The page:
On The Coexistence of Share, Rent and Wage Contracts in a Rural Economy
This paper attempts to explain the observed diversity of agricultural con- tracts within close-knit geographical regions, often within the same village. The explanation rests on two main assumptions: heterogeneity in land quality, with landlords being better informed about the quality of their own plots than prospective tenants, and moral hazard problems associated with hired labor. In the process, we also derive a sharp testable relationship between land quality and contractual form-it is predicted that best quality land will be cultivated by the owner, medium grade land will be sharecropped, and poorest quality land will be rented out on a fixed rent basis. A look at some available data largely supports this last prediction.
To our knowledge, this item is not available for
download. To find whether it is available, there are three
1. Check below under "Related research" whether another version of this item is available online.
2. Check on the provider's web page whether it is in fact available.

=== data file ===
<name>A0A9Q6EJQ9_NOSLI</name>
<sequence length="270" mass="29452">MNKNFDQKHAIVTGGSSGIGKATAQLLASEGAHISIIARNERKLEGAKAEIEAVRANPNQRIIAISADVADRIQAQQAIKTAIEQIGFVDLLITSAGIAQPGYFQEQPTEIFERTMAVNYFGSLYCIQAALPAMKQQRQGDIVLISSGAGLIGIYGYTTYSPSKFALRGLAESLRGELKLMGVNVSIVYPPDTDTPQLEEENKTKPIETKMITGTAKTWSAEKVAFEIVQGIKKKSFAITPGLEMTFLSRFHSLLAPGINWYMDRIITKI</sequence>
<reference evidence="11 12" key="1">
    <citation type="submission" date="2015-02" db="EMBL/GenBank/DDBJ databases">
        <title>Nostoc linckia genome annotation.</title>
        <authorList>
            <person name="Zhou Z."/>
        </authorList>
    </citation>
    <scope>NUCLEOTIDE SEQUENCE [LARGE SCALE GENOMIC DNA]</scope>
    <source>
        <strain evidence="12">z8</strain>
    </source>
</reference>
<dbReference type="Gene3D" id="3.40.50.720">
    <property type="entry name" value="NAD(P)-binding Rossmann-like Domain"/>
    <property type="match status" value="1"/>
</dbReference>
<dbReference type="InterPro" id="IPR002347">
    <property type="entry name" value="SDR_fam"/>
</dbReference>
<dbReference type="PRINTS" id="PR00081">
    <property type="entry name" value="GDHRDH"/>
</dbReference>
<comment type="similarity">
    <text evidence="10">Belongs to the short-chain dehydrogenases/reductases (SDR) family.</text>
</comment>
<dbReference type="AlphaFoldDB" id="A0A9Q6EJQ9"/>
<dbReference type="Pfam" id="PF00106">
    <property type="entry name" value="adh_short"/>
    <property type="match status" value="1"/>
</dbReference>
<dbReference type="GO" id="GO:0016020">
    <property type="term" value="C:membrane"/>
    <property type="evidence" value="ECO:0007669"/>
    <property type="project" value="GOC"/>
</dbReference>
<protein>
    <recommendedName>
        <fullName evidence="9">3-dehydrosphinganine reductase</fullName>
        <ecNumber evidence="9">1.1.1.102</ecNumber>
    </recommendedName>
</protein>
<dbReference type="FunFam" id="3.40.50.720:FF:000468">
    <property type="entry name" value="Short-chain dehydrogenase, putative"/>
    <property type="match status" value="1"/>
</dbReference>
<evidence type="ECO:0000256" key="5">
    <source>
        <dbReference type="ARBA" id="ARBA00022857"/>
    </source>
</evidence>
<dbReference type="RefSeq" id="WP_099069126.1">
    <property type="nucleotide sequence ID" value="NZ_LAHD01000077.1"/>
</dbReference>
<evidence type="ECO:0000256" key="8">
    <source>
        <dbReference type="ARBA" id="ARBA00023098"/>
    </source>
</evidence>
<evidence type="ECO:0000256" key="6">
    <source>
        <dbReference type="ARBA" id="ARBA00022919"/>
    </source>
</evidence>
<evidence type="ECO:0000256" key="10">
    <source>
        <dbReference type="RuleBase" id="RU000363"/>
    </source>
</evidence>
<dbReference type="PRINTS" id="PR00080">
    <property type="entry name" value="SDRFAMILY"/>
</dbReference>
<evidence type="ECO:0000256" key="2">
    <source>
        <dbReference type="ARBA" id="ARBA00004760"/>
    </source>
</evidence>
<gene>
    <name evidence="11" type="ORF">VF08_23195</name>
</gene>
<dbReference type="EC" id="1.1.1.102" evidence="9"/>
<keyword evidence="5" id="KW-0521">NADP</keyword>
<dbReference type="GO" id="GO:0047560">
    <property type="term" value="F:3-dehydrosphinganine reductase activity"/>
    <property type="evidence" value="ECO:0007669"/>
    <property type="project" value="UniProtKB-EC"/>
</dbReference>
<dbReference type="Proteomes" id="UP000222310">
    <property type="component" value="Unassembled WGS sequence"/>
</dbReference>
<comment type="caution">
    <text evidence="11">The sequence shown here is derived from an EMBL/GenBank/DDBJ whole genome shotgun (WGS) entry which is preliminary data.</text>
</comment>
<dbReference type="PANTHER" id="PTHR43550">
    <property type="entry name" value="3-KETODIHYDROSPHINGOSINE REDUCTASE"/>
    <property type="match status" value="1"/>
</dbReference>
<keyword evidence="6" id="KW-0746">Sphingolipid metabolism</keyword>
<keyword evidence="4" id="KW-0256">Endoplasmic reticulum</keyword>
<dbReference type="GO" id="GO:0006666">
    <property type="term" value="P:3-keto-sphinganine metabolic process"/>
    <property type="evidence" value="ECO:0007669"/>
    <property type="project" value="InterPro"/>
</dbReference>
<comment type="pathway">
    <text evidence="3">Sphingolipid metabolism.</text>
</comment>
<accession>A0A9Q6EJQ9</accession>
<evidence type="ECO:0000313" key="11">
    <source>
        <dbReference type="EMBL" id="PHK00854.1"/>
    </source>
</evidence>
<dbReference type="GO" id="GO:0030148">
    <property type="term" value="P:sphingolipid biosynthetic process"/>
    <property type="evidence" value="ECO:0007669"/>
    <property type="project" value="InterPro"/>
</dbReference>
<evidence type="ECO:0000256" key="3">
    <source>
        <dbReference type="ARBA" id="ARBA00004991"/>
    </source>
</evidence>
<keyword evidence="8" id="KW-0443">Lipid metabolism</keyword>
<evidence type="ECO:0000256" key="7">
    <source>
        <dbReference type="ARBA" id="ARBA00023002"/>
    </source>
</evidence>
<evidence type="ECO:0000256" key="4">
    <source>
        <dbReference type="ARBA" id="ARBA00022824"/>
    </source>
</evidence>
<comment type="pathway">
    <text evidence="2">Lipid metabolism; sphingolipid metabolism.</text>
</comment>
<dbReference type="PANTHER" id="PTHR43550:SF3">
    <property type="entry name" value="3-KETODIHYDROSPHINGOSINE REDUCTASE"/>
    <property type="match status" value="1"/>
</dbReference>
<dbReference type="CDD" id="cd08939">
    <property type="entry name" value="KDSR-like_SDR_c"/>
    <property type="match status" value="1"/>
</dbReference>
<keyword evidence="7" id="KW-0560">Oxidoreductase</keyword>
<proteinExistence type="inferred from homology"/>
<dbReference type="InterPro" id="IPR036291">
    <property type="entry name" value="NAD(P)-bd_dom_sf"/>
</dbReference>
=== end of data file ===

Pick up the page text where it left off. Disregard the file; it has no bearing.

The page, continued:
3. Perform a search for a similarly titled item that would be available.
|Date of creation:||May 1995|
|Contact details of provider:|| Postal: 264 Bay State Road, Boston, MA 02215|
Web page: http://www.bu.edu/econ/ied/
More information through EDIRC
When requesting a correction, please mention this item's handle: RePEc:fth:bosecd:58. See general information about how to correct material in RePEc.
For technical questions regarding this item, or to correct its authors, title, abstract, bibliographic or download information, contact: (Thomas Krichel)
If references are entirely missing, you can add them using this form.